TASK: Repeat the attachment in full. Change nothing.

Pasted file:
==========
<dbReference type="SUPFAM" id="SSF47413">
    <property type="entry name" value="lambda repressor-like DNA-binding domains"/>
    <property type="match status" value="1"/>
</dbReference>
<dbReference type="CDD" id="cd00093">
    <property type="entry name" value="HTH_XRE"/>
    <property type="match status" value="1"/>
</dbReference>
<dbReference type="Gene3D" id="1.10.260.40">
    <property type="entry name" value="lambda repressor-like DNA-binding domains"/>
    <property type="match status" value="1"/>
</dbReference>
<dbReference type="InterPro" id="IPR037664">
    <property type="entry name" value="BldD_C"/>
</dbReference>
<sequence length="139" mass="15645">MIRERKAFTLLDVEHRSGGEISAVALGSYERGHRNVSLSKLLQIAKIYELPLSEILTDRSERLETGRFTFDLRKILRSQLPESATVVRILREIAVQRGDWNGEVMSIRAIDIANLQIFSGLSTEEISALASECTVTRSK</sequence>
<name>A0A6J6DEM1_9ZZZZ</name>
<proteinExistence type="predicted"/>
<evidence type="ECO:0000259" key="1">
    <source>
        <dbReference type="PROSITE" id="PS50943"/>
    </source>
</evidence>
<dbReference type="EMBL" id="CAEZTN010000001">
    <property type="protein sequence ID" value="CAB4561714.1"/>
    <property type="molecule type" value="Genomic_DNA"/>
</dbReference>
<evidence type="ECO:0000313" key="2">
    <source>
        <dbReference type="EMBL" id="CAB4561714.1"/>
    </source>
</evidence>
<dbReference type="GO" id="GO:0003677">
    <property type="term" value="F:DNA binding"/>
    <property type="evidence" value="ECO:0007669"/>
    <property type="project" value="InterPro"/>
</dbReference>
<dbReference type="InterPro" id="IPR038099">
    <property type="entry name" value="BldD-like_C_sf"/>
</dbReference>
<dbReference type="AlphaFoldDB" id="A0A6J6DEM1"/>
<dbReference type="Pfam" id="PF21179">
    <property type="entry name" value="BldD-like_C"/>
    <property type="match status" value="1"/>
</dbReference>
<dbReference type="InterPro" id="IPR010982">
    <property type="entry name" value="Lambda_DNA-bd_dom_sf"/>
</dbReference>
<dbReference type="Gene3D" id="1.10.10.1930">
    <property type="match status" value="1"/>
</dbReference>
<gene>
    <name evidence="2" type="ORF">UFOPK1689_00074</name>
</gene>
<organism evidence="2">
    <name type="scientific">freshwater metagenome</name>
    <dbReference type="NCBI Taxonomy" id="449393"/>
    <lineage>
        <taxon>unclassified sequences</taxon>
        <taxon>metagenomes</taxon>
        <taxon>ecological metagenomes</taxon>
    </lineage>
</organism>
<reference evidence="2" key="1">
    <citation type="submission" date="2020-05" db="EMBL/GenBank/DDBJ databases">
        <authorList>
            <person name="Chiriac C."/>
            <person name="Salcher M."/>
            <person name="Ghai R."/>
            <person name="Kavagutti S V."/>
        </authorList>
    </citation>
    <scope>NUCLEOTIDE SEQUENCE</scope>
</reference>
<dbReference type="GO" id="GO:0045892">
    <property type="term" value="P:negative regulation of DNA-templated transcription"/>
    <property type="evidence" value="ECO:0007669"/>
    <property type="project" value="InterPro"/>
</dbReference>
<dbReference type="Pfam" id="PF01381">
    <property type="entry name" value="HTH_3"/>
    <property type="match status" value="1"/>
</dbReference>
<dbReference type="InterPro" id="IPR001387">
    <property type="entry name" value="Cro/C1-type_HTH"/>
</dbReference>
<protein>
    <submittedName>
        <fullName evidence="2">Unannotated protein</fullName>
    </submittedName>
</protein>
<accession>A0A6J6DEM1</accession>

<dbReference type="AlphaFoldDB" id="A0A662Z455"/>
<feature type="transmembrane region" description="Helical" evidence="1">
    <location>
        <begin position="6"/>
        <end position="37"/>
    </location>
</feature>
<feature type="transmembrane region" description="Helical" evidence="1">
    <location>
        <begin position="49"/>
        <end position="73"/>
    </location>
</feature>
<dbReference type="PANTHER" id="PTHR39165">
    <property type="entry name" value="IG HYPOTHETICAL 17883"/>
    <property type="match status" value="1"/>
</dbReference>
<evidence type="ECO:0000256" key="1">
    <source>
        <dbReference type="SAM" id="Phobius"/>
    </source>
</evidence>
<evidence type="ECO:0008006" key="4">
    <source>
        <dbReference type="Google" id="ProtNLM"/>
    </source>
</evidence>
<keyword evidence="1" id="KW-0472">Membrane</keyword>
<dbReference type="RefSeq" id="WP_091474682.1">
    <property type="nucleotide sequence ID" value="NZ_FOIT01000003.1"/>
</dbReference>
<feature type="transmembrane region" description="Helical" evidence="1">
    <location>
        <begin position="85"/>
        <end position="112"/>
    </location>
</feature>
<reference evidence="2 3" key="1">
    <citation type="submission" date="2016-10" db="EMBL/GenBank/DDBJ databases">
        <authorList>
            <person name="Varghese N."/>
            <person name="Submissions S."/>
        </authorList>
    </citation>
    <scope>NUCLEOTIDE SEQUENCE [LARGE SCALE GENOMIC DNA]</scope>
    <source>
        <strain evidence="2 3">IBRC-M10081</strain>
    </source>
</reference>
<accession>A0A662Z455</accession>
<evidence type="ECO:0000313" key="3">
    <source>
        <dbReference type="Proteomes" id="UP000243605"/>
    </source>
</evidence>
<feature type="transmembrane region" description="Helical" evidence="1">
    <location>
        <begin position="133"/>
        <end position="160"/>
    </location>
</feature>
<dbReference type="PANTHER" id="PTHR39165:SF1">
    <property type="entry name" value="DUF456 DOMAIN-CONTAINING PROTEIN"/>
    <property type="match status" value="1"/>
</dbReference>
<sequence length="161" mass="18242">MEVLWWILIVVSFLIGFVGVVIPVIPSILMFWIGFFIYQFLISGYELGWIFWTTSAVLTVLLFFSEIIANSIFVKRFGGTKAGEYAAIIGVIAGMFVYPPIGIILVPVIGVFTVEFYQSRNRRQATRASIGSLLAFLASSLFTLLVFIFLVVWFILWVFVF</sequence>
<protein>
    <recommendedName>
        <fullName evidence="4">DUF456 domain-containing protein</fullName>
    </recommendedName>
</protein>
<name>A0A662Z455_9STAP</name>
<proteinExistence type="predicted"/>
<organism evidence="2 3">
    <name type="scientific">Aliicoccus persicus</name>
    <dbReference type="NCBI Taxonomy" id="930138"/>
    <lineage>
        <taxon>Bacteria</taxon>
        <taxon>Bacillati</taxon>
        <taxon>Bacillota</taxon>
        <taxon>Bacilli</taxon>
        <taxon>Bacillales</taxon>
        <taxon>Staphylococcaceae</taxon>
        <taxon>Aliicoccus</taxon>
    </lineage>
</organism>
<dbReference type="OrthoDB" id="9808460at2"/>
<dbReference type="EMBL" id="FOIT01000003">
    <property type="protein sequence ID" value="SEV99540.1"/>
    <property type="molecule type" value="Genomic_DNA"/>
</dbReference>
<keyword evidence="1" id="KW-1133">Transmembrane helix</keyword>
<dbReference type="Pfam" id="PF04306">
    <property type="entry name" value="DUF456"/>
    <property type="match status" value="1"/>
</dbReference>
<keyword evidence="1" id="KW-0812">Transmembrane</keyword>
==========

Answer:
<dbReference type="SUPFAM" id="SSF47413">
    <property type="entry name" value="lambda repressor-like DNA-binding domains"/>
    <property type="match status" value="1"/>
</dbReference>
<dbReference type="CDD" id="cd00093">
    <property type="entry name" value="HTH_XRE"/>
    <property type="match status" value="1"/>
</dbReference>
<dbReference type="Gene3D" id="1.10.260.40">
    <property type="entry name" value="lambda repressor-like DNA-binding domains"/>
    <property type="match status" value="1"/>
</dbReference>
<dbReference type="InterPro" id="IPR037664">
    <property type="entry name" value="BldD_C"/>
</dbReference>
<sequence length="139" mass="15645">MIRERKAFTLLDVEHRSGGEISAVALGSYERGHRNVSLSKLLQIAKIYELPLSEILTDRSERLETGRFTFDLRKILRSQLPESATVVRILREIAVQRGDWNGEVMSIRAIDIANLQIFSGLSTEEISALASECTVTRSK</sequence>
<name>A0A6J6DEM1_9ZZZZ</name>
<proteinExistence type="predicted"/>
<evidence type="ECO:0000259" key="1">
    <source>
        <dbReference type="PROSITE" id="PS50943"/>
    </source>
</evidence>
<dbReference type="EMBL" id="CAEZTN010000001">
    <property type="protein sequence ID" value="CAB4561714.1"/>
    <property type="molecule type" value="Genomic_DNA"/>
</dbReference>
<evidence type="ECO:0000313" key="2">
    <source>
        <dbReference type="EMBL" id="CAB4561714.1"/>
    </source>
</evidence>
<dbReference type="GO" id="GO:0003677">
    <property type="term" value="F:DNA binding"/>
    <property type="evidence" value="ECO:0007669"/>
    <property type="project" value="InterPro"/>
</dbReference>
<dbReference type="InterPro" id="IPR038099">
    <property type="entry name" value="BldD-like_C_sf"/>
</dbReference>
<dbReference type="AlphaFoldDB" id="A0A6J6DEM1"/>
<dbReference type="Pfam" id="PF21179">
    <property type="entry name" value="BldD-like_C"/>
    <property type="match status" value="1"/>
</dbReference>
<dbReference type="InterPro" id="IPR010982">
    <property type="entry name" value="Lambda_DNA-bd_dom_sf"/>
</dbReference>
<dbReference type="Gene3D" id="1.10.10.1930">
    <property type="match status" value="1"/>
</dbReference>
<gene>
    <name evidence="2" type="ORF">UFOPK1689_00074</name>
</gene>
<organism evidence="2">
    <name type="scientific">freshwater metagenome</name>
    <dbReference type="NCBI Taxonomy" id="449393"/>
    <lineage>
        <taxon>unclassified sequences</taxon>
        <taxon>metagenomes</taxon>
        <taxon>ecological metagenomes</taxon>
    </lineage>
</organism>
<reference evidence="2" key="1">
    <citation type="submission" date="2020-05" db="EMBL/GenBank/DDBJ databases">
        <authorList>
            <person name="Chiriac C."/>
            <person name="Salcher M."/>
            <person name="Ghai R."/>
            <person name="Kavagutti S V."/>
        </authorList>
    </citation>
    <scope>NUCLEOTIDE SEQUENCE</scope>
</reference>
<dbReference type="GO" id="GO:0045892">
    <property type="term" value="P:negative regulation of DNA-templated transcription"/>
    <property type="evidence" value="ECO:0007669"/>
    <property type="project" value="InterPro"/>
</dbReference>
<dbReference type="Pfam" id="PF01381">
    <property type="entry name" value="HTH_3"/>
    <property type="match status" value="1"/>
</dbReference>
<dbReference type="InterPro" id="IPR001387">
    <property type="entry name" value="Cro/C1-type_HTH"/>
</dbReference>
<protein>
    <submittedName>
        <fullName evidence="2">Unannotated protein</fullName>
    </submittedName>
</protein>
<accession>A0A6J6DEM1</accession>

<dbReference type="AlphaFoldDB" id="A0A662Z455"/>
<feature type="transmembrane region" description="Helical" evidence="1">
    <location>
        <begin position="6"/>
        <end position="37"/>
    </location>
</feature>
<feature type="transmembrane region" description="Helical" evidence="1">
    <location>
        <begin position="49"/>
        <end position="73"/>
    </location>
</feature>
<dbReference type="PANTHER" id="PTHR39165">
    <property type="entry name" value="IG HYPOTHETICAL 17883"/>
    <property type="match status" value="1"/>
</dbReference>
<evidence type="ECO:0000256" key="1">
    <source>
        <dbReference type="SAM" id="Phobius"/>
    </source>
</evidence>
<evidence type="ECO:0008006" key="4">
    <source>
        <dbReference type="Google" id="ProtNLM"/>
    </source>
</evidence>
<keyword evidence="1" id="KW-0472">Membrane</keyword>
<dbReference type="RefSeq" id="WP_091474682.1">
    <property type="nucleotide sequence ID" value="NZ_FOIT01000003.1"/>
</dbReference>
<feature type="transmembrane region" description="Helical" evidence="1">
    <location>
        <begin position="85"/>
        <end position="112"/>
    </location>
</feature>
<reference evidence="2 3" key="1">
    <citation type="submission" date="2016-10" db="EMBL/GenBank/DDBJ databases">
        <authorList>
            <person name="Varghese N."/>
            <person name="Submissions S."/>
        </authorList>
    </citation>
    <scope>NUCLEOTIDE SEQUENCE [LARGE SCALE GENOMIC DNA]</scope>
    <source>
        <strain evidence="2 3">IBRC-M10081</strain>
    </source>
</reference>
<accession>A0A662Z455</accession>
<evidence type="ECO:0000313" key="3">
    <source>
        <dbReference type="Proteomes" id="UP000243605"/>
    </source>
</evidence>
<feature type="transmembrane region" description="Helical" evidence="1">
    <location>
        <begin position="133"/>
        <end position="160"/>
    </location>
</feature>
<dbReference type="PANTHER" id="PTHR39165:SF1">
    <property type="entry name" value="DUF456 DOMAIN-CONTAINING PROTEIN"/>
    <property type="match status" value="1"/>
</dbReference>
<sequence length="161" mass="18242">MEVLWWILIVVSFLIGFVGVVIPVIPSILMFWIGFFIYQFLISGYELGWIFWTTSAVLTVLLFFSEIIANSIFVKRFGGTKAGEYAAIIGVIAGMFVYPPIGIILVPVIGVFTVEFYQSRNRRQATRASIGSLLAFLASSLFTLLVFIFLVVWFILWVFVF</sequence>
<protein>
    <recommendedName>
        <fullName evidence="4">DUF456 domain-containing protein</fullName>
    </recommendedName>
</protein>
<name>A0A662Z455_9STAP</name>
<proteinExistence type="predicted"/>
<organism evidence="2 3">
    <name type="scientific">Aliicoccus persicus</name>
    <dbReference type="NCBI Taxonomy" id="930138"/>
    <lineage>
        <taxon>Bacteria</taxon>
        <taxon>Bacillati</taxon>
        <taxon>Bacillota</taxon>
        <taxon>Bacilli</taxon>
        <taxon>Bacillales</taxon>
        <taxon>Staphylococcaceae</taxon>
        <taxon>Aliicoccus</taxon>
    </lineage>
</organism>
<dbReference type="OrthoDB" id="9808460at2"/>
<dbReference type="EMBL" id="FOIT01000003">
    <property type="protein sequence ID" value="SEV99540.1"/>
    <property type="molecule type" value="Genomic_DNA"/>
</dbReference>
<keyword evidence="1" id="KW-1133">Transmembrane helix</keyword>
<dbReference type="Pfam" id="PF04306">
    <property type="entry name" value="DUF456"/>
    <property type="match status" value="1"/>
</dbReference>
<keyword evidence="1" id="KW-0812">Transmembrane</keyword>